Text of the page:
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Race functions purely in the symbolic excluding undergirding factors of identification and a continual fear of moral law Kalpana Seshadri-Crooks, assistant professor of English at Boston College, Desiring Whiteness: A Lacanian analysis of race, 2000, p. 41-42 SRM
Insofar as the racial law is purely symbolic, to be a raced subject is to be symbolically determined. The racial symbolical cannot be said to be missing a signifier. Rather it supplies a master signifier (Whiteness) that appears in the place of the object of desire (that must remain absent for desire to be possible). Insofar as it is purely symbolical, the racial law cannot in itself bespeak the subjects, or more properly the bodys, potential for that Other jouissance, which emerges at the site of a lackin the symbolic order. The law of race is not lacking; it supplies its own guarantee by equating Whiteness with being. Thus the doubled aspect of the moral law that makes possible an enjoyment even as it forbids it in the name of the good should not be thought as having a parallel in the law of race; rather the racial symbolic calculates its success, as we shall see shortly, upon the doubleness of the moral law. Also, racial law does not have the moral authority of the incest taboo. Its good, expressible only as purity, and eugenic health, cannot lend itself to the structure of the categorical imperative that characterizes the moral law. The good or the morality of race does not so much slide into its opposite, as itself being subject to continual interrogation as a good. The law of race is groundless, without a foundation of truth, but it is not indeterminate. Thus we can say that the moral law, insofar as it can provide no guarantee of its meaning, indexes the radical indeterminacy of the subject, while the racial law in its function as social or symbolic determinacy (Whiteness is its guarantee) is necessarily groundless (a function of citation) but not indeterminate. We can deconstruct race as performativity, but not sex. The moral law given its own lack renders sex unknowable. Finally, it is in its bearing on kinship that the racial symbolic discloses its parasitic dependence upon the moral law. The prohibition of miscegenation must be understood not as a law that resembles the incest taboo, but rather as one that threatens it. The law of race undoes the moral law. In the racial realm, the taboo against incest plays no role, as those racially other can never be admitted or acknowledged within the family structure. In slave regimes, particularly the type that prevailed in North America, slave women, we may recall, were fair game for their owners. The master could cohabit with his slaves, and the children he bred upon his slaves, with absolute impunity. The strict separation between those who were kin (racially similar people) versus slaves (racially dissimilar people) rendered the incest taboo void ci propos the latter group. The slave owner could play out his fantasy of the primal father of the original horde whose murder Freud posits at the origin of the moral law. Thus the racial symbolic, and the taboo of miscegenation make incest, or the time before the moral law possible even as it upholds the law at another level. If the incest taboo dictates who one may or may not cohabit with or marry, it presupposes the boundaries of the family, whereas the racial symbolic intervenes at a more fundamental level and presents a selected view of the family which considerably limits the effectivity of the moral law. The threat that miscegenation poses to the moral law explains the horror and fear that Levi-Strauss alludes to as one of the inducements to collective vengeance. All raced subjects have cause to fear miscegenation as it could render the moral law inoperative.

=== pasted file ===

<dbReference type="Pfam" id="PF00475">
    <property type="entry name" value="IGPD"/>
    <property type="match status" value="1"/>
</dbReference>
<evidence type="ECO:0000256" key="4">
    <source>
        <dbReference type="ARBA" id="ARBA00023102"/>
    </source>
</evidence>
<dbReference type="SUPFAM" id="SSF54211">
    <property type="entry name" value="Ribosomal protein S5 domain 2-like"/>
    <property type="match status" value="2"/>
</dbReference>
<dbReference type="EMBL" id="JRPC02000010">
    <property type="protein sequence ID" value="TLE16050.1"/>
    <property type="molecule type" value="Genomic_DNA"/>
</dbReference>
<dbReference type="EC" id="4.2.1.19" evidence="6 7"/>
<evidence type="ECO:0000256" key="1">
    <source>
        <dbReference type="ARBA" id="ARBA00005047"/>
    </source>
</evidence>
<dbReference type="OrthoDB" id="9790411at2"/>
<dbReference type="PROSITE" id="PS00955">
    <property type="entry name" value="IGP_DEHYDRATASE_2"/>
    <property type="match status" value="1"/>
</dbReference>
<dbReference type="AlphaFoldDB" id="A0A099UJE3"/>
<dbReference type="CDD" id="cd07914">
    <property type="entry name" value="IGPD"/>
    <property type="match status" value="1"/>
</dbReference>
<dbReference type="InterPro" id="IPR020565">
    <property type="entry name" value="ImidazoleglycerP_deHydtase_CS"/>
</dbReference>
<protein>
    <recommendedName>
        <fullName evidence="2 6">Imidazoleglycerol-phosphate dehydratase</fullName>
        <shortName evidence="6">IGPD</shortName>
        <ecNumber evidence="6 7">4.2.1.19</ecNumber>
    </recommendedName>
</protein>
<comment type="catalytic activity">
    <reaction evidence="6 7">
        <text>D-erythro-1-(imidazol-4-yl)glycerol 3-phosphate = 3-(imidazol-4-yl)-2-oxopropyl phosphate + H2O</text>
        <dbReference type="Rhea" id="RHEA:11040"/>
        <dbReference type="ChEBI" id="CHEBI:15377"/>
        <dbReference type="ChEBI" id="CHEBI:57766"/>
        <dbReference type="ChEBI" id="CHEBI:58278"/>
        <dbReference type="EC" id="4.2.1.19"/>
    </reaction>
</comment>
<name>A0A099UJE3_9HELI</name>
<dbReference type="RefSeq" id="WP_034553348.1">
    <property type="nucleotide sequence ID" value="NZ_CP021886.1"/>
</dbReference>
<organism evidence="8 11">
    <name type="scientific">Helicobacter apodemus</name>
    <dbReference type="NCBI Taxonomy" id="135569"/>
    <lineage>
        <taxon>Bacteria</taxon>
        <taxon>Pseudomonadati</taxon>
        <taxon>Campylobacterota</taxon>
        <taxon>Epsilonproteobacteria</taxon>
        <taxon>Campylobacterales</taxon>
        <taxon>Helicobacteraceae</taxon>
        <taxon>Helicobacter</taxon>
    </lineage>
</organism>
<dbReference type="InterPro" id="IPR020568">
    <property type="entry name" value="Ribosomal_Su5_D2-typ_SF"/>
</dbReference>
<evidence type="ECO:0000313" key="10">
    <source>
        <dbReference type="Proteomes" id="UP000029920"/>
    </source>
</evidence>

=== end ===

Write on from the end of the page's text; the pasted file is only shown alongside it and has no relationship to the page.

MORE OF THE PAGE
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Race is founded by the basis and interrelationship to whiteness which is sexed and cannot be basis for a stable desire of the Other Kalpana Seshadri-Crooks, assistant professor of English at Boston College, Desiring Whiteness: A Lacanian analysis of race, 2000, p. 45-46 SRM